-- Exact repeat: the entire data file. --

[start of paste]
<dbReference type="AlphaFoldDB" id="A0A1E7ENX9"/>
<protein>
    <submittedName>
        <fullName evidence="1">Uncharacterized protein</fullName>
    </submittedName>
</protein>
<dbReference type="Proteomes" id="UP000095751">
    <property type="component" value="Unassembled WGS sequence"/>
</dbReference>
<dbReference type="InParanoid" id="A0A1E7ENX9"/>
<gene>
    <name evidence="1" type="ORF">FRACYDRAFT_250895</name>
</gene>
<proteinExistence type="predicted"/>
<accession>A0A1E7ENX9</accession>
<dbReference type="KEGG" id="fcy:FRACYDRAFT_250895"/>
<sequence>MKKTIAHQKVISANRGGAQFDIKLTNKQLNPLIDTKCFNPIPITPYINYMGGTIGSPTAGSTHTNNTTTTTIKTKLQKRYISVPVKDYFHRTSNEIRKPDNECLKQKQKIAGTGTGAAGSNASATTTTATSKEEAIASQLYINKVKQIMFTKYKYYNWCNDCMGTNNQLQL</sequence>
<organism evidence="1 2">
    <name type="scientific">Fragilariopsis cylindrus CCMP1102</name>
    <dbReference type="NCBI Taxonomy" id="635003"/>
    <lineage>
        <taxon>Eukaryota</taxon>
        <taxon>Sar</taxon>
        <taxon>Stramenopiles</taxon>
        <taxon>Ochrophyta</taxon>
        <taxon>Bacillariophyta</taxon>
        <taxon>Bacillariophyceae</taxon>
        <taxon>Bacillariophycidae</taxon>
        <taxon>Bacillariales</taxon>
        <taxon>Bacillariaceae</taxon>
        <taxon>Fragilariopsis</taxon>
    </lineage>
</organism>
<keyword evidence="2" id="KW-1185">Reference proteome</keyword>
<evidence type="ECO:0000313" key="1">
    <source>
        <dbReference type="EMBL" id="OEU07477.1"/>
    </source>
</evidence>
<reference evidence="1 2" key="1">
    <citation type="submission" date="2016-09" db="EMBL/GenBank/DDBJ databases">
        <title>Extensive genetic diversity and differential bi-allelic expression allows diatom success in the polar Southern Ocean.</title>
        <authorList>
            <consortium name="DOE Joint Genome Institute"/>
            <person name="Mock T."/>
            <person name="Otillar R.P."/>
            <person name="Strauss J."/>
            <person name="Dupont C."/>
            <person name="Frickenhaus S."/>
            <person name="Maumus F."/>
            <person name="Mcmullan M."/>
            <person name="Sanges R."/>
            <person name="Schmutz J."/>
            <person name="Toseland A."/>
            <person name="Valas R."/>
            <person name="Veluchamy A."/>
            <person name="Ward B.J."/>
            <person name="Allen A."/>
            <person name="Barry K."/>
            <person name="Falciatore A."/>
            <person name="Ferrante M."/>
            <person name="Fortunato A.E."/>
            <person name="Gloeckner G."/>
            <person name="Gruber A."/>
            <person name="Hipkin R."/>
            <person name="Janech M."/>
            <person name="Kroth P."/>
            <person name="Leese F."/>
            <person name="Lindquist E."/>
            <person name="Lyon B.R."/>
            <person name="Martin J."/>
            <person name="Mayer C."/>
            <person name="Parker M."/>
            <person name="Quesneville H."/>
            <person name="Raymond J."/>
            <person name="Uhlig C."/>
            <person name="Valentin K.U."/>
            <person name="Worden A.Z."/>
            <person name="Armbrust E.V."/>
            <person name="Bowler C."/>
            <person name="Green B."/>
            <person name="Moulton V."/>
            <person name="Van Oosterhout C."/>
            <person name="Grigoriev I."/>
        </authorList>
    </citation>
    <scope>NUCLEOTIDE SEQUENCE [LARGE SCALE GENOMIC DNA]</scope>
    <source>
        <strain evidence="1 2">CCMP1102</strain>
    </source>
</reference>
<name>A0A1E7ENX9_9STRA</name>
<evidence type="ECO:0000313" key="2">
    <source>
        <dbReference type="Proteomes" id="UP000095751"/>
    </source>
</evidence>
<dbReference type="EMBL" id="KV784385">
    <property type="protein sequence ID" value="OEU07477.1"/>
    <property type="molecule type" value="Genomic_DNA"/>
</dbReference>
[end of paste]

<dbReference type="AlphaFoldDB" id="A0A1E7ENX9"/>
<protein>
    <submittedName>
        <fullName evidence="1">Uncharacterized protein</fullName>
    </submittedName>
</protein>
<dbReference type="Proteomes" id="UP000095751">
    <property type="component" value="Unassembled WGS sequence"/>
</dbReference>
<dbReference type="InParanoid" id="A0A1E7ENX9"/>
<gene>
    <name evidence="1" type="ORF">FRACYDRAFT_250895</name>
</gene>
<proteinExistence type="predicted"/>
<accession>A0A1E7ENX9</accession>
<dbReference type="KEGG" id="fcy:FRACYDRAFT_250895"/>
<sequence>MKKTIAHQKVISANRGGAQFDIKLTNKQLNPLIDTKCFNPIPITPYINYMGGTIGSPTAGSTHTNNTTTTTIKTKLQKRYISVPVKDYFHRTSNEIRKPDNECLKQKQKIAGTGTGAAGSNASATTTTATSKEEAIASQLYINKVKQIMFTKYKYYNWCNDCMGTNNQLQL</sequence>
<organism evidence="1 2">
    <name type="scientific">Fragilariopsis cylindrus CCMP1102</name>
    <dbReference type="NCBI Taxonomy" id="635003"/>
    <lineage>
        <taxon>Eukaryota</taxon>
        <taxon>Sar</taxon>
        <taxon>Stramenopiles</taxon>
        <taxon>Ochrophyta</taxon>
        <taxon>Bacillariophyta</taxon>
        <taxon>Bacillariophyceae</taxon>
        <taxon>Bacillariophycidae</taxon>
        <taxon>Bacillariales</taxon>
        <taxon>Bacillariaceae</taxon>
        <taxon>Fragilariopsis</taxon>
    </lineage>
</organism>
<keyword evidence="2" id="KW-1185">Reference proteome</keyword>
<evidence type="ECO:0000313" key="1">
    <source>
        <dbReference type="EMBL" id="OEU07477.1"/>
    </source>
</evidence>
<reference evidence="1 2" key="1">
    <citation type="submission" date="2016-09" db="EMBL/GenBank/DDBJ databases">
        <title>Extensive genetic diversity and differential bi-allelic expression allows diatom success in the polar Southern Ocean.</title>
        <authorList>
            <consortium name="DOE Joint Genome Institute"/>
            <person name="Mock T."/>
            <person name="Otillar R.P."/>
            <person name="Strauss J."/>
            <person name="Dupont C."/>
            <person name="Frickenhaus S."/>
            <person name="Maumus F."/>
            <person name="Mcmullan M."/>
            <person name="Sanges R."/>
            <person name="Schmutz J."/>
            <person name="Toseland A."/>
            <person name="Valas R."/>
            <person name="Veluchamy A."/>
            <person name="Ward B.J."/>
            <person name="Allen A."/>
            <person name="Barry K."/>
            <person name="Falciatore A."/>
            <person name="Ferrante M."/>
            <person name="Fortunato A.E."/>
            <person name="Gloeckner G."/>
            <person name="Gruber A."/>
            <person name="Hipkin R."/>
            <person name="Janech M."/>
            <person name="Kroth P."/>
            <person name="Leese F."/>
            <person name="Lindquist E."/>
            <person name="Lyon B.R."/>
            <person name="Martin J."/>
            <person name="Mayer C."/>
            <person name="Parker M."/>
            <person name="Quesneville H."/>
            <person name="Raymond J."/>
            <person name="Uhlig C."/>
            <person name="Valentin K.U."/>
            <person name="Worden A.Z."/>
            <person name="Armbrust E.V."/>
            <person name="Bowler C."/>
            <person name="Green B."/>
            <person name="Moulton V."/>
            <person name="Van Oosterhout C."/>
            <person name="Grigoriev I."/>
        </authorList>
    </citation>
    <scope>NUCLEOTIDE SEQUENCE [LARGE SCALE GENOMIC DNA]</scope>
    <source>
        <strain evidence="1 2">CCMP1102</strain>
    </source>
</reference>
<name>A0A1E7ENX9_9STRA</name>
<evidence type="ECO:0000313" key="2">
    <source>
        <dbReference type="Proteomes" id="UP000095751"/>
    </source>
</evidence>
<dbReference type="EMBL" id="KV784385">
    <property type="protein sequence ID" value="OEU07477.1"/>
    <property type="molecule type" value="Genomic_DNA"/>
</dbReference>